Garden City Middle School, among others on Long Island, started staff training modeled on the Olweus Bullying Prevention Program, one of only a handful of programs cited by federal authorities as effective in reducing bullying. Two staffers at the Long Island Network of Community Services in Hauppauge recently became trained in the Olweus program, which provides a blueprint for school staff to recognize and intervene in bullying while moving students from bystander to "resister, defender, witness."
"It is not a quick fix; a school has to make a commitment to implement with fidelity," said Marlene Snyder of the Institute on Family & Neighborhood Life at Clemson University, where the program, now in more than 7,000 schools nationwide, is based.
One approach gaining traction in schools tries to prevent bullying by teaching empathy and social skills. The Oceanside School District, for example, has begun to use a social and emotional literacy program to help staff and students "get in touch with emotions and deal with them in a more positive way than bullying," according to district Superintendent Herb R. Brown. Suspended students spend the day in an off-site facility to study and meet with psychologists.
Heidi Birr, a sixth-grade social studies teacher in West Babylon and co-chair of her school's committee on character education, said if younger students were taught positive behavior, "hopefully in another five years, maybe there will be less bullying."
Jane Riese, Olweus's director of training, said ultimate responsibility for reducing bullying rests with adults. And adults, she said, often fail to recognize and intervene in bullying behavior.
Wes Nemenz, safe schools coordinator at the Long Island Gay and Lesbian Youth advocacy group in Bay Shore, said he hears from faculty in training workshops that they don't know what to say to stop hurtful language.
Mark, a teen at William Floyd High School in Mastic Beach who has not told his family or school friends that he's gay, said he's been teased since middle school, even before he understood he was gay. He's frequently been called names, pushed and laughed at by numerous students, often in groups, he said. But teachers in hallways and classrooms usually either fail to notice the bullying or ignore it, he said.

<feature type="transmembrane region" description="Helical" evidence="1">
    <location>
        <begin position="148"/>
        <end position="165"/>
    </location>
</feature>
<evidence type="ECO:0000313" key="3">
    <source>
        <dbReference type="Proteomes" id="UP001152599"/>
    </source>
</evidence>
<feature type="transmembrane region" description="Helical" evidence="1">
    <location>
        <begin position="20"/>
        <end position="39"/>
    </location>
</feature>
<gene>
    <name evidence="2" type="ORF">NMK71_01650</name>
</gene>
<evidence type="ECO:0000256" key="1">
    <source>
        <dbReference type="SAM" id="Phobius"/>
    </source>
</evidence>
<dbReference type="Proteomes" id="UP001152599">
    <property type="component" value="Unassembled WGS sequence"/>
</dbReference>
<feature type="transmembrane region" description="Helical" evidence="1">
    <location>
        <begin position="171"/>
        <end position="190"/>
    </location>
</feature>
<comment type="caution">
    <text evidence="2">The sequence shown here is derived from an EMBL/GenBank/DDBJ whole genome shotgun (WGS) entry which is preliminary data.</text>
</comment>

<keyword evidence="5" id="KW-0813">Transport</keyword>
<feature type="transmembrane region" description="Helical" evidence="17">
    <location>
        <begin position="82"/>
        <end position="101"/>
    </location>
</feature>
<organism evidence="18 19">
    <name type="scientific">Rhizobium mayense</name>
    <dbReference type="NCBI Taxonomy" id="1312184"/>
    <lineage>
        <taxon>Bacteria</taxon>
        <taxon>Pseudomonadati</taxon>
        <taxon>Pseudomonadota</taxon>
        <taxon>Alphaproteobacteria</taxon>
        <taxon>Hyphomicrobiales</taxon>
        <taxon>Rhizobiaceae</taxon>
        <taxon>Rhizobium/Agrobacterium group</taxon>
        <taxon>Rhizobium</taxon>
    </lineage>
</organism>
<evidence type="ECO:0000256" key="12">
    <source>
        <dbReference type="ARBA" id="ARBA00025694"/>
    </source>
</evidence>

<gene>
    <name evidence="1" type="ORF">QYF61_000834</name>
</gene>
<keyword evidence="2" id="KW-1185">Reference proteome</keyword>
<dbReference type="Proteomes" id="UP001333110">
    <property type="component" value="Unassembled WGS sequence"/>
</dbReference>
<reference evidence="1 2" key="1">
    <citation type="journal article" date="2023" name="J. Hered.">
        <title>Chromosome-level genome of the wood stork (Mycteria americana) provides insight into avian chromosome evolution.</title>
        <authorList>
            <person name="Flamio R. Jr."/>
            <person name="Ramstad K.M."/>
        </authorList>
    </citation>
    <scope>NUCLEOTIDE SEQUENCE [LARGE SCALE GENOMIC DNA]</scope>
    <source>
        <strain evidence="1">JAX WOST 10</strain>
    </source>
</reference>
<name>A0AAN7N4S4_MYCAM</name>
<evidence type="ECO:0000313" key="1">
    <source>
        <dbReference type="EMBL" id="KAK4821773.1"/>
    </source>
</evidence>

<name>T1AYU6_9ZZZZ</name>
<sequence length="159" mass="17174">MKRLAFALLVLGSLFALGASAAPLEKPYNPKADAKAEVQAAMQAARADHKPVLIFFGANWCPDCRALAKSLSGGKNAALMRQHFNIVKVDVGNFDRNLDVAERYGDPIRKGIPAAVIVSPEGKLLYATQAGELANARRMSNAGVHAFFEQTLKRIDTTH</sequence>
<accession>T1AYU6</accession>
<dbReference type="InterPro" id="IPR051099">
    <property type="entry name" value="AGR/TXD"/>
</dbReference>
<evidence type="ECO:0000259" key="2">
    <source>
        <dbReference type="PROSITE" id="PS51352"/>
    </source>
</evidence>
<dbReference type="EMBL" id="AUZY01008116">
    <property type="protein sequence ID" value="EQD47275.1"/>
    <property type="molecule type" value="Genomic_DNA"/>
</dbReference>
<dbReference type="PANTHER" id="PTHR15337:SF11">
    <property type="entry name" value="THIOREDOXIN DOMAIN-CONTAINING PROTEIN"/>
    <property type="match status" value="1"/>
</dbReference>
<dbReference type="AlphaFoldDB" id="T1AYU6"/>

He once told an adult at the school what was taking place, he said. "She said she'd talk to administrators, but I never got called in the office or anything like that," he said.
Mark wants teachers to speak out to defend him and the bullying to stop.
"I just want to be in school," he said. "I don't want to be there and all day have people calling me names and pushing me."
Paul Casciano, William Floyd School District superintendent, encouraged students to be persistent in reporting bullying so the school could act on it.
"Certainly students have to be comfortable coming forward and they have to have an adult in the building they feel comfortable coming to," he said."It is complex and challenging, and every person has a different level of confidence."
The school, he said, conducts programs to promote tolerance, has a hotline for reporting bullying and believes the school has an accepting atmosphere. "I don't think this incident is characteristic of the level of acceptance at the high school," he said.
Mostly, students want others to speak up. Cat Kryjak, 16, a lesbian student at West Babylon High, said she wasn't bullied, but objected to the reluctance of a teacher, whose office was labeled a safe zone for gay students, to chide students who mockingly pretended to be gay. "You have the safe zone up, how about you actually make me feel safe?" she said.